In this 2003 work, playwright Keith Josef Adkins constructs a semi-scientific fiction: All the black boys in the town of Sweet Home are gone, and only a brainy young traveler, Demus (Terry Francois), has the power to fulfill the citizens’ individual and collective dreams. Those dreams are ambiguous and creepy, and sometimes funny. One woman (Rhonda Preston) wants to mother him; another (Shariba Rivers, costumed in an exaggerated rump) wants to smother him with carnal love. A blustering leader (Earl Alphonso Fox) assigns Demus a daunting project. But distraction is everywhere—in the form of local vagrant Mr. Flowers (Sati Word) and a luminous young woman (Camille Cadenhead) who guesses some of Sweet Home’s evil secrets.
As Demus stumbles on clues—unexplained bones, Flowers’s stoned mutterings about Hitchcockian hummingbirds—the audience stumbles on exposition. Familiar archetypes and sad symbolism abound: Mr. Flowers pushes narcotic blossoms, fathers fail to nurture, young men struggle under impossible expectations but are only human. (Demus, for one, has a clubfoot.)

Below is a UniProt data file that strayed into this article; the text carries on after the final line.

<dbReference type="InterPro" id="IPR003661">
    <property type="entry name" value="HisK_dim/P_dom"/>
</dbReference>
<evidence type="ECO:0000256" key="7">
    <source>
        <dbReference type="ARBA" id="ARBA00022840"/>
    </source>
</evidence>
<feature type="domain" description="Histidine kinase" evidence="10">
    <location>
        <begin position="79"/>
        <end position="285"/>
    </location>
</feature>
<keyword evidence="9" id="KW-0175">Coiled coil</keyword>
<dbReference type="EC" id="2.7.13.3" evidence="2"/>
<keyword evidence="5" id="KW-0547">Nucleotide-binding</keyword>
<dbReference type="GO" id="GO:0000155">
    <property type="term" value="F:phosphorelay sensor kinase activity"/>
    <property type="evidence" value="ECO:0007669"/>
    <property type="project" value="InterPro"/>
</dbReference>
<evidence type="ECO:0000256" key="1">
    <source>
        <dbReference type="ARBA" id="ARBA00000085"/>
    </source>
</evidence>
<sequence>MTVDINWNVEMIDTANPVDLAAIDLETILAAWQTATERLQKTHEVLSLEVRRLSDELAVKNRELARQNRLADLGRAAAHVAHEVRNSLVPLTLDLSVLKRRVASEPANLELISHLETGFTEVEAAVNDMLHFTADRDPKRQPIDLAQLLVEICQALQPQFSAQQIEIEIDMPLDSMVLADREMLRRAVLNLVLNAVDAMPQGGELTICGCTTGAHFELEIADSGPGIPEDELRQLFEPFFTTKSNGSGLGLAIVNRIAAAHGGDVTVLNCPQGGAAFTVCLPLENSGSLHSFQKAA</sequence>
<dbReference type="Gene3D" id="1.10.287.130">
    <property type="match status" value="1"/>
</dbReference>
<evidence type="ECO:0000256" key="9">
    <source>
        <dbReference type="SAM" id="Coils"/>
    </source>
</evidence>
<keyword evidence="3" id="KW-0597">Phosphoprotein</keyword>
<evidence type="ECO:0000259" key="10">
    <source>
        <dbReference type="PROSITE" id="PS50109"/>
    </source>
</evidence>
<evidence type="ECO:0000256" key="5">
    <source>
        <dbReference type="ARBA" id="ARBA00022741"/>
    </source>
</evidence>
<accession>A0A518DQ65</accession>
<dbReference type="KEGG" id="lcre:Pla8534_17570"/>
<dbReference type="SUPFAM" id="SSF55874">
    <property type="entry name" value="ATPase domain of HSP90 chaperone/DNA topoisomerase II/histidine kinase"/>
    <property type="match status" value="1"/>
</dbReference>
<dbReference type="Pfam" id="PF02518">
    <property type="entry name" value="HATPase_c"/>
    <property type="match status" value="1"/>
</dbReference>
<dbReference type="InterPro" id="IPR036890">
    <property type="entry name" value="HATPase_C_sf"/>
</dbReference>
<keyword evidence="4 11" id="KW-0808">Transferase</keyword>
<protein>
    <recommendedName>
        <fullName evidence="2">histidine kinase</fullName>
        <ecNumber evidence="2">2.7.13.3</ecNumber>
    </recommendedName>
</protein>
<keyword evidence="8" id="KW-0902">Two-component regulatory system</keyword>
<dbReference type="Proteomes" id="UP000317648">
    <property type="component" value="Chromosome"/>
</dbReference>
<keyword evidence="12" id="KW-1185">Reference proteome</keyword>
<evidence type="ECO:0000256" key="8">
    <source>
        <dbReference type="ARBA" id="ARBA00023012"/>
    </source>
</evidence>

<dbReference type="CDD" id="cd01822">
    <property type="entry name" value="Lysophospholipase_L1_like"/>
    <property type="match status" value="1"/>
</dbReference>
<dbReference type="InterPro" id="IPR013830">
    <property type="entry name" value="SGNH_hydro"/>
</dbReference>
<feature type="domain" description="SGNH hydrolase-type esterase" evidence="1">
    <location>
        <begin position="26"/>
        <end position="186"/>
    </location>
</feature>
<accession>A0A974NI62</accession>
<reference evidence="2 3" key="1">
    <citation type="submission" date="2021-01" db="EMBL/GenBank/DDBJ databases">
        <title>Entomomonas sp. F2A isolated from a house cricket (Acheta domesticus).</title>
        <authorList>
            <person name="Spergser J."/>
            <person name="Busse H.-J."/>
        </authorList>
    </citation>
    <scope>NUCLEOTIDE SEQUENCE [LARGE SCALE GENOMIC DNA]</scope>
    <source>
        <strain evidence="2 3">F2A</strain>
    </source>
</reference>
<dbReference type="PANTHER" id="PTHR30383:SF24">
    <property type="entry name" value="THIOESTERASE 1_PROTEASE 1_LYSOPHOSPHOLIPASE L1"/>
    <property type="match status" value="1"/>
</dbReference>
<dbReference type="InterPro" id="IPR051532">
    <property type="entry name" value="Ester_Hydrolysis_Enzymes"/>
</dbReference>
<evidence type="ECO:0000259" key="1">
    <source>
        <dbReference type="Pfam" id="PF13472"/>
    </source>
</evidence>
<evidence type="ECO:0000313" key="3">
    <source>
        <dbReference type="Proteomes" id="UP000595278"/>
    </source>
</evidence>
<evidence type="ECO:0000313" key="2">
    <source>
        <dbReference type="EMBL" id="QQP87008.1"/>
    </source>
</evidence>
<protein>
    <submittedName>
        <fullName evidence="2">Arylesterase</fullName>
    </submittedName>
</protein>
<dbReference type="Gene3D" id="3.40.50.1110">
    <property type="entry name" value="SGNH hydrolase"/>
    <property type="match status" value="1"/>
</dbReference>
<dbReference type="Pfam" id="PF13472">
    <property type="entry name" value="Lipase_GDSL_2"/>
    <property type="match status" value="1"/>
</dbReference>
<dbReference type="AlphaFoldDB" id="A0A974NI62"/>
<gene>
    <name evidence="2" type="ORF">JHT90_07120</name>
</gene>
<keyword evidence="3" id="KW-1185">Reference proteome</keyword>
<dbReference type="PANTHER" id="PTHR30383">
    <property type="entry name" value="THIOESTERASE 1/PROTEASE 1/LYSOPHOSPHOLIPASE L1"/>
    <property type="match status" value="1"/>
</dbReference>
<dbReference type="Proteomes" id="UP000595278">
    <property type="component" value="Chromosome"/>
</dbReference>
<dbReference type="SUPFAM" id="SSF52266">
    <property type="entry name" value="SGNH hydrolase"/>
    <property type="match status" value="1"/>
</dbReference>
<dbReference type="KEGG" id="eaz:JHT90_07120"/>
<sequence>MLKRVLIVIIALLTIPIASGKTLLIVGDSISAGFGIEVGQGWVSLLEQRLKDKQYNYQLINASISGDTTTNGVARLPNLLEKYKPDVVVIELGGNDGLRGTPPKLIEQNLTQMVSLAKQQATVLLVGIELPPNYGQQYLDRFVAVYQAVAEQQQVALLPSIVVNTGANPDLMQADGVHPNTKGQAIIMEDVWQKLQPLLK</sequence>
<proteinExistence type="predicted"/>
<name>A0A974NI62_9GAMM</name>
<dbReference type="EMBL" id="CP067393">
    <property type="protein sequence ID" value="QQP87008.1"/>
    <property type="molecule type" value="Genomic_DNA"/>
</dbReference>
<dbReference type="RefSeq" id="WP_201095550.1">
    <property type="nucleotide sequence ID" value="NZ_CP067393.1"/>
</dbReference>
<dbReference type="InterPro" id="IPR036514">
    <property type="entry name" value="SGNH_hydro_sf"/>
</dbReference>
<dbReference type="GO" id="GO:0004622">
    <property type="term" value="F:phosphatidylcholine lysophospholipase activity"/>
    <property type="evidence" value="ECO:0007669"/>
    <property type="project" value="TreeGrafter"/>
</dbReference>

That this is a political play is evident from Danjuma Gaskin’s set, which recalls the pointed silhouettes of Kara Walker. But despite Francois’s and Cadenhead’s finely understated performances, the message is muddled amid the high jinks, callbacks and female caricatures. The noise eclipses the story about African-American communities’ social fabric Adkins apparently means to tell.